The Ackland Art Museum turned 60 in September 2018. Birthday Presents displays an extraordinary range of works of art given to the Ackland by generous donors explicitly in honor of the Museum’s 60th anniversary.
Featuring roughly sixty works of art from thirty different donors, including thirteen UNC-Chapel Hill alums, the exhibition is truly a celebration of the Ackland’s milestone anniversary. With selections of African and Asian art; European and American prints, drawings, and photographs; and modern and contemporary art, the exhibition is a microcosm of the Museum’s collection of over 18,000 works, both in its current form and in the Ackland’s aspirations for its collection’s future. These carefully solicited donations offer both depth to existing areas of the collection, like old master prints by Rembrandt, in addition to an increased breadth of collecting areas, like new media and vernacular art. Long after Birthday Presents closes, these new gifts will add exciting opportunities for teaching and display within the permanent collection.
A key focus of the exhibition is European and American Art since 1950, including a group of American prints from the 1960s by Jasper Johns, Sam Francis, Adolf Gottlieb, Lee Krasner, and Corita Kent, as well as major paintings and sculpture by Howard Hodgkin, Willem de Kooning, Friedel Dzubas, Alex Katz, and Manuel Neri. Also included is new media art by Paul Pfeiffer, Leo Villareal, and former UNC-Chapel Hill faculty Jeff Whetstone. Works by UNC-Chapel Hill alum Frank Faulkner and Durham-born Beverly McIver are also on view. In addition to contemporary works, the exhibition features nineteenth- and twentieth-century European and American art by artists not yet represented in the collection.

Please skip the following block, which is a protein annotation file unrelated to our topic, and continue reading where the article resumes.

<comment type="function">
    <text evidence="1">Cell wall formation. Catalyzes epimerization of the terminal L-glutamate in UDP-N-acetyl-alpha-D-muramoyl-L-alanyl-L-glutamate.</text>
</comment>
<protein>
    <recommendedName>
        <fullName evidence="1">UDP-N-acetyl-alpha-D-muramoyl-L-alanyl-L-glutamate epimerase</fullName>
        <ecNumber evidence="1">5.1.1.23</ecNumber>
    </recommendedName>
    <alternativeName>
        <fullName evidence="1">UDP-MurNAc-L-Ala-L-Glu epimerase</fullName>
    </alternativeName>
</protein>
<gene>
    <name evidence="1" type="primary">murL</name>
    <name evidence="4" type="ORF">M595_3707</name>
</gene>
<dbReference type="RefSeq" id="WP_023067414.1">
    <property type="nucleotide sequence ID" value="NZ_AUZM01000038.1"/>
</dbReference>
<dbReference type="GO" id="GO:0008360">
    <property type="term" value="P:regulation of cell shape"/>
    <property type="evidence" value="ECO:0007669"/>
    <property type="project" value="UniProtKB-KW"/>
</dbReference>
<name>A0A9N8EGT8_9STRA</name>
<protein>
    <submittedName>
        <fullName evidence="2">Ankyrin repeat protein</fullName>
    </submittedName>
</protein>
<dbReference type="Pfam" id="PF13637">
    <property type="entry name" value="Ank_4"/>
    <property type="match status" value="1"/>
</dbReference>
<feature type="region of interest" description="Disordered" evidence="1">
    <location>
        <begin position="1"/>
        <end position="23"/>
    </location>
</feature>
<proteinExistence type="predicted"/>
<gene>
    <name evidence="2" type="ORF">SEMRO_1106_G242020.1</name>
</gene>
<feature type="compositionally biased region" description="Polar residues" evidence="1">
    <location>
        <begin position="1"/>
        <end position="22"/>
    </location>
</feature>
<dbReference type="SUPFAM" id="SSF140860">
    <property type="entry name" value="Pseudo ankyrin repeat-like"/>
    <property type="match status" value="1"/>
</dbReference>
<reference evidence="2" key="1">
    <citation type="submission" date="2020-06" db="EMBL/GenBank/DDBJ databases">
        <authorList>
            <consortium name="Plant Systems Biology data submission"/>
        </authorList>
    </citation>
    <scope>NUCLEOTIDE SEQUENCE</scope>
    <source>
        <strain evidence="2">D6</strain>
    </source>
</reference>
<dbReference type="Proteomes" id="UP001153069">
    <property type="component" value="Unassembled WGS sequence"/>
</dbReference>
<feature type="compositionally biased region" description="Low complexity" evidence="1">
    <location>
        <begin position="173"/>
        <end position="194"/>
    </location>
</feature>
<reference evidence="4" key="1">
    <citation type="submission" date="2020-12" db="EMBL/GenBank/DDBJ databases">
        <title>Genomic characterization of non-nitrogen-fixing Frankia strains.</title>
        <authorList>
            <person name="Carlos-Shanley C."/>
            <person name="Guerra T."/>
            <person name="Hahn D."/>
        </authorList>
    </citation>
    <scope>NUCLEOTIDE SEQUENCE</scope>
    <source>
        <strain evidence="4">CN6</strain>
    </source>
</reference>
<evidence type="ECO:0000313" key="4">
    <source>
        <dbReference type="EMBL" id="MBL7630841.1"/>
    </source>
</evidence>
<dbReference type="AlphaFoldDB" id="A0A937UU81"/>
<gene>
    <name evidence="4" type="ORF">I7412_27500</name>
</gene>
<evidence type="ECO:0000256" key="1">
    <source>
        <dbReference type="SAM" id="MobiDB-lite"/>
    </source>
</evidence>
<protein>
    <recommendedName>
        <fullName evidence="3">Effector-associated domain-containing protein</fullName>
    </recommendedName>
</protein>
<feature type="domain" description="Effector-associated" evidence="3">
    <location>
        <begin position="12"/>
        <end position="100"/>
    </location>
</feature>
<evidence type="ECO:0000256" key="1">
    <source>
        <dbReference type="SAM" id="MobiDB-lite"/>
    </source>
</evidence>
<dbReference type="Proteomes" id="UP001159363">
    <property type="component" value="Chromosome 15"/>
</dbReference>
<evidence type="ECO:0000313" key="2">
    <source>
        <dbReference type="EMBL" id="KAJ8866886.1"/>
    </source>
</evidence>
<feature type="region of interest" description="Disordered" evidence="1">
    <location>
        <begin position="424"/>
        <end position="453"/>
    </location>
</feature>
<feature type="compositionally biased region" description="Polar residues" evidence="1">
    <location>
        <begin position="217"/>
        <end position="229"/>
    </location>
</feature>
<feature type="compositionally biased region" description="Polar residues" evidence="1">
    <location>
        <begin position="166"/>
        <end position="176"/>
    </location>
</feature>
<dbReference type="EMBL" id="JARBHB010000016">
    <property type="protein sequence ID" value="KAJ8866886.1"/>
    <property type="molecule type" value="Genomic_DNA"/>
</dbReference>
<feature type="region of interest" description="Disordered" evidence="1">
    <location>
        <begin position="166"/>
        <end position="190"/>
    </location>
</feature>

Birthday Presents also prominently features pieces that complement the Museum’s prestigious collection of African and Asian Art. From West African masks and South African beadwork, to Cambodian and Chinese sculpture, Chinese ceramics, and Himalayan costume, Birthday Presents is a celebration of human creativity across time and space.